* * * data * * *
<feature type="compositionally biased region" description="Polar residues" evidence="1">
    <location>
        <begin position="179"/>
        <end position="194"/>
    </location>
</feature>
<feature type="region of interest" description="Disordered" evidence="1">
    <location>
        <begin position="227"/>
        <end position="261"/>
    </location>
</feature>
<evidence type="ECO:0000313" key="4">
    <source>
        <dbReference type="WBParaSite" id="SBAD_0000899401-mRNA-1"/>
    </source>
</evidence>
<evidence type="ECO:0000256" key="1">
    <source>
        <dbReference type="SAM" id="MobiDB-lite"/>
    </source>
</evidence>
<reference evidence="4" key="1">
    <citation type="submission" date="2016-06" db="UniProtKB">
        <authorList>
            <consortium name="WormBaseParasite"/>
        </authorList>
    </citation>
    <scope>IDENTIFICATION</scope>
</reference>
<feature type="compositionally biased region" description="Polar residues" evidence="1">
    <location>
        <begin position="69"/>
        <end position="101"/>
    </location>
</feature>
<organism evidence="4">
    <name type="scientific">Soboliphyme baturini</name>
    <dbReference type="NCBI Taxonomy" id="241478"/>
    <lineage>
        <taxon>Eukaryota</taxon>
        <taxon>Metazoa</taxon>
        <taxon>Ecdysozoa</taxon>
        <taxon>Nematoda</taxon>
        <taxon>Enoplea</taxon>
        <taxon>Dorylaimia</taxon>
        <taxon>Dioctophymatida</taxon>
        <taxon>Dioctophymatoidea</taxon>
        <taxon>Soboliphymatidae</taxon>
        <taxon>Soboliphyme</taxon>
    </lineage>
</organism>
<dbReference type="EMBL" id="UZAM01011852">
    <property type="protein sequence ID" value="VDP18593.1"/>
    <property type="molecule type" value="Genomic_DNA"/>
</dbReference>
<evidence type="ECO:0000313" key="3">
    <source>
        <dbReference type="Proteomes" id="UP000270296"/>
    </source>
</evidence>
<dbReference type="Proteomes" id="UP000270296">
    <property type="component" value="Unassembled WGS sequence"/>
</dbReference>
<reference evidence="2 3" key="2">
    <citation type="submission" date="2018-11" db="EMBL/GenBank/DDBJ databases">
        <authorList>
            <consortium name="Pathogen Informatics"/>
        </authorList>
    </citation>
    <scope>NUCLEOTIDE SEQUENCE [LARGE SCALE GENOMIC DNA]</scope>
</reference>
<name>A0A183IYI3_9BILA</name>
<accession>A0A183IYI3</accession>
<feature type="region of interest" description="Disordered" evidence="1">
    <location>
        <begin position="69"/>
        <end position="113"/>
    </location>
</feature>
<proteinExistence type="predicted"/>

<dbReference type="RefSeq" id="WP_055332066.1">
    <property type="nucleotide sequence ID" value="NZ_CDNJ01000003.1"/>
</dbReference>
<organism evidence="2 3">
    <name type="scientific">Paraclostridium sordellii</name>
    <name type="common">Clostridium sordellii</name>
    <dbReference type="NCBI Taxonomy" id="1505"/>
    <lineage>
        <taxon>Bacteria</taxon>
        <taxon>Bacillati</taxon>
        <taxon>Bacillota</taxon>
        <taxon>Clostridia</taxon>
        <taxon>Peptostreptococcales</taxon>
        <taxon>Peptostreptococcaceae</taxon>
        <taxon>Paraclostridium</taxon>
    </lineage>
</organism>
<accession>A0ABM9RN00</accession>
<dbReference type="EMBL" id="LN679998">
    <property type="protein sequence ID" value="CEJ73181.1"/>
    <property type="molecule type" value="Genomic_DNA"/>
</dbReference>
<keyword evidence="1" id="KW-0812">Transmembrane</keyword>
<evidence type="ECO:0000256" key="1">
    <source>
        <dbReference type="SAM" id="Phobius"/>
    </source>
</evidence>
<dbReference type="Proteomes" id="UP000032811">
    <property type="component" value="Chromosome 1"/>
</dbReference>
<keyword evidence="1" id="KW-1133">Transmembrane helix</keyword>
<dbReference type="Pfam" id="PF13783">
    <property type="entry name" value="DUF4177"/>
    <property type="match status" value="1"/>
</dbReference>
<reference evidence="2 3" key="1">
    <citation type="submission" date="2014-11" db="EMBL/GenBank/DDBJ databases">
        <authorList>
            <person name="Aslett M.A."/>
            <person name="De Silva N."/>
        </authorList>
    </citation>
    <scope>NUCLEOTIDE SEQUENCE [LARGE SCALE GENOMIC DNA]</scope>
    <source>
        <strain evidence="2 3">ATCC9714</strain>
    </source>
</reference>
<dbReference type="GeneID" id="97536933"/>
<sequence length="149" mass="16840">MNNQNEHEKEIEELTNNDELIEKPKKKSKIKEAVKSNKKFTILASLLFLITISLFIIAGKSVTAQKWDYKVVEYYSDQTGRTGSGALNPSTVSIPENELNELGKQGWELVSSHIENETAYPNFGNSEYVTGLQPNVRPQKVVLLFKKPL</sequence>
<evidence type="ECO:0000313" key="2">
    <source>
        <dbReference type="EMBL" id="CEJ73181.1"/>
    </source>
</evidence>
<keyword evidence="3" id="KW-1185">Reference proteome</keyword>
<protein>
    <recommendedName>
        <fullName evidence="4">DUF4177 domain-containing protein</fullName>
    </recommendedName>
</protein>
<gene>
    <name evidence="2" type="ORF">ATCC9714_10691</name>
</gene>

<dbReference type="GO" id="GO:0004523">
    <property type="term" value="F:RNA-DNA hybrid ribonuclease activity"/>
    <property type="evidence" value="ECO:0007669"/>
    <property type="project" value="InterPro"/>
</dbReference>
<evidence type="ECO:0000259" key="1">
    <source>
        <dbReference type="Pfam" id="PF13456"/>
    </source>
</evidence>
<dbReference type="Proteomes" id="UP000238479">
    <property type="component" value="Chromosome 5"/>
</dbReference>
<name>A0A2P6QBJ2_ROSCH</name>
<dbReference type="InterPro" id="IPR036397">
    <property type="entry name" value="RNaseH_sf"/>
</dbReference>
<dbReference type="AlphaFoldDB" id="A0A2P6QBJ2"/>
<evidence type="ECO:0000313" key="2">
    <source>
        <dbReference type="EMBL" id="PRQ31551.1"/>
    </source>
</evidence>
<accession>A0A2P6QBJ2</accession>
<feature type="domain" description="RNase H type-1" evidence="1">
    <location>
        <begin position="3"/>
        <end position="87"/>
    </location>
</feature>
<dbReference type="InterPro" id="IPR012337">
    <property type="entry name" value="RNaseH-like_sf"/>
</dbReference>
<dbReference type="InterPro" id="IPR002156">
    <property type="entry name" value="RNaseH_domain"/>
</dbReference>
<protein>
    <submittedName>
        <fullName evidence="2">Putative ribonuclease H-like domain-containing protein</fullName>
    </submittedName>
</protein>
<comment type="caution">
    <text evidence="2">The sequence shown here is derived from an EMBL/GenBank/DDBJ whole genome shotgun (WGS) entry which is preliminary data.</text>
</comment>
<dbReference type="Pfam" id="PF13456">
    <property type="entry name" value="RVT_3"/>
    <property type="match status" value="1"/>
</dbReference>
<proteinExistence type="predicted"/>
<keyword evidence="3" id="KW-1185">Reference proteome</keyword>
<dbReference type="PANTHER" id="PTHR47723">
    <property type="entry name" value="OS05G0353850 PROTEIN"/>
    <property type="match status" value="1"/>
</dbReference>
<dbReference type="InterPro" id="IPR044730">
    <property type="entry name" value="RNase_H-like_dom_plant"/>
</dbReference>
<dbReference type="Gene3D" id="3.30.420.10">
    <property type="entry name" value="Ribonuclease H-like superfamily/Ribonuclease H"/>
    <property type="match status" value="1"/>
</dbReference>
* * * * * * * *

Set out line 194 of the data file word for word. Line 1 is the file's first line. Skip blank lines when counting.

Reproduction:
<proteinExistence type="predicted"/>